Fielding's writings, though it does not enTalking of some of the modern plays, he courage a strained and rarely possible virsaid, “ False Delicacy 2" was totally void of tue, is ever favourable to honour and honcharacter. He praised Goldsmith’s “ Good-esty, and cherishes the benevolent and gennatured Man;" said it was the best comedy erous affections. He who is as good as that had appeared since “ The Provoked Fielding would make him, is an amiable Husband," and that there had not been of member of society, and may be led on, by late any such character exhibited on the more regulated instructors, to a higher state stage as that of Croaker. I observed it was of ethical perfection. the Suspirius of his Rambler. He said, [Johnson was inclined, as being Goldsmith had owned he had borrowed it personally acquainted with Richardfrom thence. “Sir (continued he), there son, to favour the opinion of his adis all the difference in the world between mirers that he was acquainted with the incharacters of nature and characters of man- most recesses of the human heart, and had Ders; and there is the difference between an absolute command over the passions; but the characters of Fielding and those of he seemed not firm in it, and could at any Richardson. Characters of manners are time be talked into a disapprobation of all very entertaining; but they are to be un- fictitious relations, of which he would frederstood by a more superficial observer quently say they took no hold of the mind.) than characters of nature, where a man Johnson proceeded: “Even Sir Francis must dive into the recesses of the human Wronghead' is a character of manners, beart.”

though drawn with great humour." He See post, 15th August, 1773, where Johnson cis's credulous account to Manly of his be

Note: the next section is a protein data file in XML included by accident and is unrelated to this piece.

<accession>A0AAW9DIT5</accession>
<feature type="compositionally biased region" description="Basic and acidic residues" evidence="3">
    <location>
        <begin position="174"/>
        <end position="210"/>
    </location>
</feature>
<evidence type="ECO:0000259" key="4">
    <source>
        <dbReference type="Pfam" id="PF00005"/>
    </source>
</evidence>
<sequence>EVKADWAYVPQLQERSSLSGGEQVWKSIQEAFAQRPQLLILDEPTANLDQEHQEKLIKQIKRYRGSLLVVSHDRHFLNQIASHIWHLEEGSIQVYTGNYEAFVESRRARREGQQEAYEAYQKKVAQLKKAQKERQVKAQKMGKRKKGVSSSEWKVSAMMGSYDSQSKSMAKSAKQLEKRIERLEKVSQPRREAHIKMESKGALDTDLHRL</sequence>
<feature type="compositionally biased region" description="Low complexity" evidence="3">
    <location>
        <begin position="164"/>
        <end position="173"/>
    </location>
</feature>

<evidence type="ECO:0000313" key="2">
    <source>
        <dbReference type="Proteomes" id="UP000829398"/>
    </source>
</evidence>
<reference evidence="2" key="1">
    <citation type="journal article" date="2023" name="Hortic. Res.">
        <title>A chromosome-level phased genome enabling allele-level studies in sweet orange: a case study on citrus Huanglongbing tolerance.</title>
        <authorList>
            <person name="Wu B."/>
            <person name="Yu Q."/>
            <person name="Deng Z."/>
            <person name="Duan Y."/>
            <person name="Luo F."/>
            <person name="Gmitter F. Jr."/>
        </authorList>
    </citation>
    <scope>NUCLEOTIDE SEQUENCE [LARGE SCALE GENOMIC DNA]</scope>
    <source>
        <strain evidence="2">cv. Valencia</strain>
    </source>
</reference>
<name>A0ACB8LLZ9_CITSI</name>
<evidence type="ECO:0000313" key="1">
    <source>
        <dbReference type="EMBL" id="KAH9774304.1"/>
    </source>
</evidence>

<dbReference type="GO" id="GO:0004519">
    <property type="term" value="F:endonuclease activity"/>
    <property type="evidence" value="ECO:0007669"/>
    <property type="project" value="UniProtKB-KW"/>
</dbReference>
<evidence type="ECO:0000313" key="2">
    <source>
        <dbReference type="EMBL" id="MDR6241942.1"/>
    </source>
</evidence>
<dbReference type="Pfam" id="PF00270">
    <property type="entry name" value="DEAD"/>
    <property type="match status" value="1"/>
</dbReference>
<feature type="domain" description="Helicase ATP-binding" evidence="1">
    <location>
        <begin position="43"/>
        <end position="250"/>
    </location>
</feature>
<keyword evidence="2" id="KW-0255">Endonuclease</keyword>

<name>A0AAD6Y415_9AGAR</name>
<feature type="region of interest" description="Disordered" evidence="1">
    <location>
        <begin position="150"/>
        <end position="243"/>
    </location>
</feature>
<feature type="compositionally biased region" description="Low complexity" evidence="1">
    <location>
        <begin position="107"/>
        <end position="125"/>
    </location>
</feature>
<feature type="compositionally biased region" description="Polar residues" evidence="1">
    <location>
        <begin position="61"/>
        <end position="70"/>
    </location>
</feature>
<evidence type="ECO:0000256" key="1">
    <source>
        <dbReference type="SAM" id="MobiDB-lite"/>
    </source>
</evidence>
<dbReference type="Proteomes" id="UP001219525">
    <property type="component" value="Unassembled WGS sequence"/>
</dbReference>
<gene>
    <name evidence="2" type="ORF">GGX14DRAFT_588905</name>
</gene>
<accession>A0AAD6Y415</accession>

then repeated, very happily, all Sir Franhas supported the same argument.–J. Boswell. (Cicero touches this question more than once, but ing with the great man,” and securing a

place. I asked him if “The Suspicious never with much confidence. * Atqui etiam hoc

Husband did not furnish a well-drawn por ceptura oficü diligenter tenendum est, ne quem unquam innocentem judicio capitis arcessas;

character, that of Ranger. Johnson. id, enim, sine scelere fieri nullo pacto potest.

“ No, sir; Ranger is just a rake, a mere Nec tamen, ut hoc fugiendum est, ita habendum rake, and a lively young fellow, but no a religioni, nocentem aliquando, modo ne ne

character." far cum un piumque, defendere. Vult hoc multi- The great Douglas cause was at this time tudo, patitur consuetudo, fert etian humanitas. a very general subject of discussion. I found Juticis est semper in causas verum sequi patroni, he had not studied it with much attention, thrinamuam verisimile, etiamsi minus sit verum, but had only heard parts of it occasionally. deseulere.(De Off. 1. 2. c. 14.) We might He, however, talked of it, and said, “I am leave especies a les conditional and apologetical of opinion that positive proof of fraud should delence of this owo profession from the great philosophical orator.-ED.)

3 [See ante, p. 96, and post, 6th April, . [By Kelly, the poetical staymaker.- Ed.) 1772.-Ed.)


p. 217.